ISilentMonitorManager

SetMonitor()

This method increments the reference count of the passed in object and decrements the reference count of the previous monitor.

ISilentMonitorManager

GetMonitor()

The client application must call Release() on the returned object when it is no longer needed.

ISilentMonitorManager

GetSessionInfo(),

GetIPPhoneInfo(),

GetSMSessionList(),

GetValue(),

GetValueArray(),

GetElement()

The client application must call Release() on the returned object (second argument) when it is no longer needed.

ISilentMonitorManager

GetAllProperties()

The client application must call Release() on the returned object (first argument) when it is no longer needed.

ISession

SetAgent()

This method increments the reference count on the passed in object. If the passed in object is NULL, then this method decrements the current Agent object's reference count.

ISession

GetCurrentAgent(),

GetCurrentCall()

The client application must call Release() on the returned object when it is no longer needed.

ISession

GetAllCalls()

This method increments the reference count for every Call object, adds them to a safe array and then returns the safe array.

ISession

GetAllAgents()

This method increments the reference count for every Agent object, adds them to a safe array and then returns the safe array.

ISession

GetAllSkillGroups()

This method increments the reference count for every SkillGroup object, adds them to a safe array and then returns the safe array.

ISession

GetValue()

GetValueArray(),

GetElement()

The client application must call Release() on the returned object (second argument) when it is no longer needed.

ISession

GetAllProperties()

The client application must call Release() on the returned object (first argument) when it is no longer needed.

ISession

GetObjectFromObjectID()

The client application must call Release() on the returned object (second argument) when it is no longer needed.

ISession

CreateSilentMonitorManager()

The client application must call DestroySilentMonitorManager() on the returned object when it is no longer needed.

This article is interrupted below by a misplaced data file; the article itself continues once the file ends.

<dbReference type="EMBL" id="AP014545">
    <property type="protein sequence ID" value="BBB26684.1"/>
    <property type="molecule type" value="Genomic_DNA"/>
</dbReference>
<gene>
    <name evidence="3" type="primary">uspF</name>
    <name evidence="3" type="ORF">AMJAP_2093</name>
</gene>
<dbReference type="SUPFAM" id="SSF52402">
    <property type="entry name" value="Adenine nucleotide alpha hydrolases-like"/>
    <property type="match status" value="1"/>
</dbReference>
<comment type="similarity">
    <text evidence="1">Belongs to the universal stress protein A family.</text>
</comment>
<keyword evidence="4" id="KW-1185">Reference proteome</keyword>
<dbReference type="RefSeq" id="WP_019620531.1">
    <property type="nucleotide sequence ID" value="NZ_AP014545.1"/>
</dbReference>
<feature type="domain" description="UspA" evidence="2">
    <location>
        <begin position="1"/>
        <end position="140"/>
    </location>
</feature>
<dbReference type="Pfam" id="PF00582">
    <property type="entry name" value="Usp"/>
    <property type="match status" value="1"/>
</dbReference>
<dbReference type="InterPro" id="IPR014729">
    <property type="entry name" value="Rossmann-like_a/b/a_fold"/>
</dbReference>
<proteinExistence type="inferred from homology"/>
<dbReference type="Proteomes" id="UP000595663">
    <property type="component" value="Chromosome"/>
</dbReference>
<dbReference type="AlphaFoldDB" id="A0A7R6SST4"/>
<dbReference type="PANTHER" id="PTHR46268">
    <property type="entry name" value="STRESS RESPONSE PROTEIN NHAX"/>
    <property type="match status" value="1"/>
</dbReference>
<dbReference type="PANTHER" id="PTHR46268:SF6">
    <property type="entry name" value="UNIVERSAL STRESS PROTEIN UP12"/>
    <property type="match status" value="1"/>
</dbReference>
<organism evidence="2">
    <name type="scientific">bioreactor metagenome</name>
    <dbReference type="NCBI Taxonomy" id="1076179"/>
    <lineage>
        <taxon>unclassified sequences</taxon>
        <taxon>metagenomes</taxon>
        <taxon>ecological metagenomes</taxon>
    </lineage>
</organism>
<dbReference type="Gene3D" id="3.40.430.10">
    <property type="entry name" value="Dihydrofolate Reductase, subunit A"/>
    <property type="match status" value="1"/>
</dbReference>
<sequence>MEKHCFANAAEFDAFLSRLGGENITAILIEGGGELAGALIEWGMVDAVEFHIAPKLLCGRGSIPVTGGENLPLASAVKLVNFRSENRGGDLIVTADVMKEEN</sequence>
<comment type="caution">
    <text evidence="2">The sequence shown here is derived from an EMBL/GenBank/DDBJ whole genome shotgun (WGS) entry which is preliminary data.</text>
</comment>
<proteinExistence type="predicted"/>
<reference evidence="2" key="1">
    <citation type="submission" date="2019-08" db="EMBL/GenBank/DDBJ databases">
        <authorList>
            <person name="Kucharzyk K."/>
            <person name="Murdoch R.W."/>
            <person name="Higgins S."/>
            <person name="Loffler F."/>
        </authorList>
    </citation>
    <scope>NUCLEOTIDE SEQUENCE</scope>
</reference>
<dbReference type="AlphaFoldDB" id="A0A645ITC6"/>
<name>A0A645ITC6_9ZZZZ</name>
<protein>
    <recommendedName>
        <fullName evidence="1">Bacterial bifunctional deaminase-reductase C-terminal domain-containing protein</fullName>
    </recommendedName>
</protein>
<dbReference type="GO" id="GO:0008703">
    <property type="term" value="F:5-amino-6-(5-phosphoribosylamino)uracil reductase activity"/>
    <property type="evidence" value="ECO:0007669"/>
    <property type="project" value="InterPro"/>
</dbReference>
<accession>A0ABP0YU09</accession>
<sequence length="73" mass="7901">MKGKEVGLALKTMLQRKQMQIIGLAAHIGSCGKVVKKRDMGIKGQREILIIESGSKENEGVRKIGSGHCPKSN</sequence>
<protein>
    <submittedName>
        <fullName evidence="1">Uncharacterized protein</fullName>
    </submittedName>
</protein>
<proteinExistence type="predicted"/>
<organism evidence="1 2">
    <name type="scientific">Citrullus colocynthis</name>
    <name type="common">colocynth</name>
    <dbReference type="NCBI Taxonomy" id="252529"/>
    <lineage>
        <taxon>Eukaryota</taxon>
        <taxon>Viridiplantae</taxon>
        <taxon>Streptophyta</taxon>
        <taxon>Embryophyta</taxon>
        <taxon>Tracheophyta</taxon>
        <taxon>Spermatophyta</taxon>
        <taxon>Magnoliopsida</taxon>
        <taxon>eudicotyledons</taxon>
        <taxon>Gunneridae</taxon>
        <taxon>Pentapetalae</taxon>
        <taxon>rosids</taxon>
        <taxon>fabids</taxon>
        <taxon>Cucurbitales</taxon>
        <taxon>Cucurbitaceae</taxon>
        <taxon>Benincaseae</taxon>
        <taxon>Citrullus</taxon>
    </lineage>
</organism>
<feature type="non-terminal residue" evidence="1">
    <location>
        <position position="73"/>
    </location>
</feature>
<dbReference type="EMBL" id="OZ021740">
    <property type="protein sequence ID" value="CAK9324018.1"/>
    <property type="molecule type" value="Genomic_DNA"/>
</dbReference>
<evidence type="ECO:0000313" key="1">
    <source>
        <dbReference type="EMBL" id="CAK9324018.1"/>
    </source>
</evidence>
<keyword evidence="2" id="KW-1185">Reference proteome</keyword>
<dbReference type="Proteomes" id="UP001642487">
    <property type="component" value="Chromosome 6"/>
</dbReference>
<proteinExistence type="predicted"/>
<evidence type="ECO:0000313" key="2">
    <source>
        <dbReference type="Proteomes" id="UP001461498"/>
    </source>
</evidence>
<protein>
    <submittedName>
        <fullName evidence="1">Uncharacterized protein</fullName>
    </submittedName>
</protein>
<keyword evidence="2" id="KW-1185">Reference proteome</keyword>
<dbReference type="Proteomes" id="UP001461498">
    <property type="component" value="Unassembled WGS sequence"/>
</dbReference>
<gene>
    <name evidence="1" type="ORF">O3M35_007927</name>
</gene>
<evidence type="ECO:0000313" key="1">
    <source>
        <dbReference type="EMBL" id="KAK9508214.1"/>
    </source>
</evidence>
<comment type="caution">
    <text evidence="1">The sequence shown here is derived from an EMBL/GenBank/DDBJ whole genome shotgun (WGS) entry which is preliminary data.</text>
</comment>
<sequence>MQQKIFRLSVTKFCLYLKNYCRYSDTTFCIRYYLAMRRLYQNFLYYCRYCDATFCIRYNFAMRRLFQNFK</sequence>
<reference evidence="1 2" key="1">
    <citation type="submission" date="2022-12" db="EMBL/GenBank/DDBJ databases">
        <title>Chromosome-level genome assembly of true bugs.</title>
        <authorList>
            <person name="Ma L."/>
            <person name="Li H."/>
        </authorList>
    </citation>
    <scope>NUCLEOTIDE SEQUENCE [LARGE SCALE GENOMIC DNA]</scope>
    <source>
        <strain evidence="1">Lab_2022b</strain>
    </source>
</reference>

ISession

DestroySilentMonitorManager()

This method call decrements the reference count on the passed in object.

ISession

GetCurrentSilentMonitorManager()

The client application must call Release() on the returned object when it is no longer needed.

Table 3 CtiosComArguments.dll (COM)

Object Name

Method Name

Explanation

IArg

Clone()

The client application must call Release() on the returned object when it is no longer needed.

IArg

GetValueArray()

The client application must call Release() on the returned object when it is no longer needed.

IArg

GetValue()

If ARG_TYPE = ARG_ARRAY, the client application must call Release() on the returned object when it is no longer needed.

IArguments

GetValueArray(),

GetValue(),

GetElement()

The client application must call Release() on the returned object (second argument) when it is no longer needed.

IArguments

Clone()

The client application must call Release() on the returned object when it is no longer needed.

Table 4 ArgumentsLib (C++)

Object Name

Method Name

Explanation

Arg

CreateInstance(),

GetValueArray(),

operator=

The client application must call Release() on the returned object when it is no longer needed.

Arguments

CreateInstance(),

Clone(),

GetValue(),

GetValueArg,

GetValueArray(),

GetElement(),

GetElementArg()

The client application must call Release() on the returned object when it is no longer needed.

Arguments

SetValue()

If the returned object is of type Arg or of type Arguments, the client application must call Release() on the returned object when it is no longer needed.

Arguments

SetElement()

If the returned object is of type Arg or of type Arguments, the client application must call Release() on the returned object when it is no longer needed.

Where to go from here

Subsequent chapters in this manual contain the following information: